Tell us about the making of the film and why it took so long?
The making of this film had several dimensions for me, firstly I had to become familiar with the history of the Fars province which required an enormous amount of research and consultation with historians which was a huge task in itself. Secondaly, finding the budget, planning and cinematography and other pre-production details was tedious and time consuming. Moreover, since my goal was to produce a film with the highest resolution, I brought many film equipments directly from the United States. Thirdly, I wanted to make a film that would be able to communicate with the western audience as well, and I took this point into account while collecting the information and choosing the style of the film. For the cinematography of the film I had to travel to Iran three times and since we had to rely mostly on our own means to make this film happen, and with the large volume of history we wanted to cover, and formatting the film for different languages and other factors, it inevitably took more than 5 years.
In what phase is the film currently and includes what parts?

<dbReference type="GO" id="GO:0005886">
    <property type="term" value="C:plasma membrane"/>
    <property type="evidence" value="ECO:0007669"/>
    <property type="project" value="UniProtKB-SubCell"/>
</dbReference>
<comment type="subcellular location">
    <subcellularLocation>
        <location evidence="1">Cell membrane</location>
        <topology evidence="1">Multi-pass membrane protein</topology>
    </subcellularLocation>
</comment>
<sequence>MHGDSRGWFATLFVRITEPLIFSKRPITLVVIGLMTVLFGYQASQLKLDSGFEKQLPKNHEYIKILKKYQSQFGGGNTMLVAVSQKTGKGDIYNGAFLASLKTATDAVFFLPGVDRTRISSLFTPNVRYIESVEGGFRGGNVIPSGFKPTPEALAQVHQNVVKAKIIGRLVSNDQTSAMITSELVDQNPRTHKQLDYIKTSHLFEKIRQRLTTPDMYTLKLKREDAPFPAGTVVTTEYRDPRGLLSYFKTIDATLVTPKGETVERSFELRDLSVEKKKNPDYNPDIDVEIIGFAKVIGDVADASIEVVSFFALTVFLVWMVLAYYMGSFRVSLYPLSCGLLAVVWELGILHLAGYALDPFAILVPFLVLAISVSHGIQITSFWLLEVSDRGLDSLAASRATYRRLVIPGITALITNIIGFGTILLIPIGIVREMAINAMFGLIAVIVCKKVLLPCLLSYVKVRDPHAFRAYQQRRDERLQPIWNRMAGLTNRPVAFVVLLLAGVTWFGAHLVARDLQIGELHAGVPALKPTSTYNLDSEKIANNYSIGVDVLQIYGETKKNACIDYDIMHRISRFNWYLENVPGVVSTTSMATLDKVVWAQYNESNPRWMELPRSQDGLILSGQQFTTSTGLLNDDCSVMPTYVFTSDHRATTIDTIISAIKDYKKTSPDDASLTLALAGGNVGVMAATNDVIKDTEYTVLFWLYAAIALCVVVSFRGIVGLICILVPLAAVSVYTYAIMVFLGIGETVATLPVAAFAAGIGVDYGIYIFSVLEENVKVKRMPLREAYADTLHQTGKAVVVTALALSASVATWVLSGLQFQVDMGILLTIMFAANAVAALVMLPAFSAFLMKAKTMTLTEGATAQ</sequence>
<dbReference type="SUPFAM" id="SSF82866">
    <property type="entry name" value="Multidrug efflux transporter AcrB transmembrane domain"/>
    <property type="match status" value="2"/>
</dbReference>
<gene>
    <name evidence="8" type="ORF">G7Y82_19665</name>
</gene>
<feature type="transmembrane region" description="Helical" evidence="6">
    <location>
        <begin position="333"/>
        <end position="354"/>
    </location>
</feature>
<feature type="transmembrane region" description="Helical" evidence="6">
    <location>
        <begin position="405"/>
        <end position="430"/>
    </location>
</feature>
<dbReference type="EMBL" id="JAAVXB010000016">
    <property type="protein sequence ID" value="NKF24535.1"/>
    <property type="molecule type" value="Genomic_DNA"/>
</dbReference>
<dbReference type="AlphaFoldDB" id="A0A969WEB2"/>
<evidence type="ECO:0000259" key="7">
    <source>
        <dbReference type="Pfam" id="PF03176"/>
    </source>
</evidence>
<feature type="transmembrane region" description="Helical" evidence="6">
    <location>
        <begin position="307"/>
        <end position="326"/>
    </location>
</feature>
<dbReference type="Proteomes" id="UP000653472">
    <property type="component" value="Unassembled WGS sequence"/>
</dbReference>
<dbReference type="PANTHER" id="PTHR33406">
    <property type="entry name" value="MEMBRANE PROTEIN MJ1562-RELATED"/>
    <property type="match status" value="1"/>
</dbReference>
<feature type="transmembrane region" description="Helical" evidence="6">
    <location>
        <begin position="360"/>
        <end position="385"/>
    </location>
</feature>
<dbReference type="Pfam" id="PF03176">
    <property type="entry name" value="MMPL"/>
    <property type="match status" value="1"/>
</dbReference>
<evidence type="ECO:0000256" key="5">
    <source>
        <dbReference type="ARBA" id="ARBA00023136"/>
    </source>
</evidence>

This film includes 4 episodes which are around 1 hour each. The first episode deals with the emergence of civilization in the Iranian plateau and the rise and fall of the Achanemind Empire. The second episode depicts the rise and fall of the Sassanid Empire and the third and foruth episode belong to the post-islamic era of iran in the Province of Fars. Currenly the first part of the film has been completed and has been selected by the Bogota film festival among 700 films received this year, which will premier in Oct. 1-9, 2008 coinciding with the Mehregan Festival.
With whom have you consulted in relation to this film?
In addition to the extensive research in crediable historical sources that we undertook in relation to the film, specially the works of the late Dr. Ali Sami, I consulted with several historical academics in Iran and US such as Dr. Mostafa Nadim from the University of Shiraz and Dr. Touraj Daryaee from UC Irvine, and others whose opinions and views have been depicted in the film.
You mentioned that you took some equipment from United States, what kind of equipment did you take?
Because I wanted to make a film that would be acceptable by world standards, I took equipments like professinal grade Crane and Dolly and a camera with the capability of shooting in 24p which was difficult to find in Iran.
In which locations did you film?
In making of this film we shot over 60 locations which included Pasargadae, Persepolis, Naqsh-i-Rostam (Valley of the Kings) and ruins in Firoozabad such as Ghale Dokhtar, Palace of Ardeshir Babakan, Ruins of Bishapur such as Temple of Anahita, Palace of Shapur, Cave of Shapur, Reliefs of Tang-e-chugan and ruins in Darab such as Stone Mosque, and relief of Shapur and other remains which belong to the post-isalmic section of the film which will be mentioned in the second part of “Iran, the Forgotten Glory”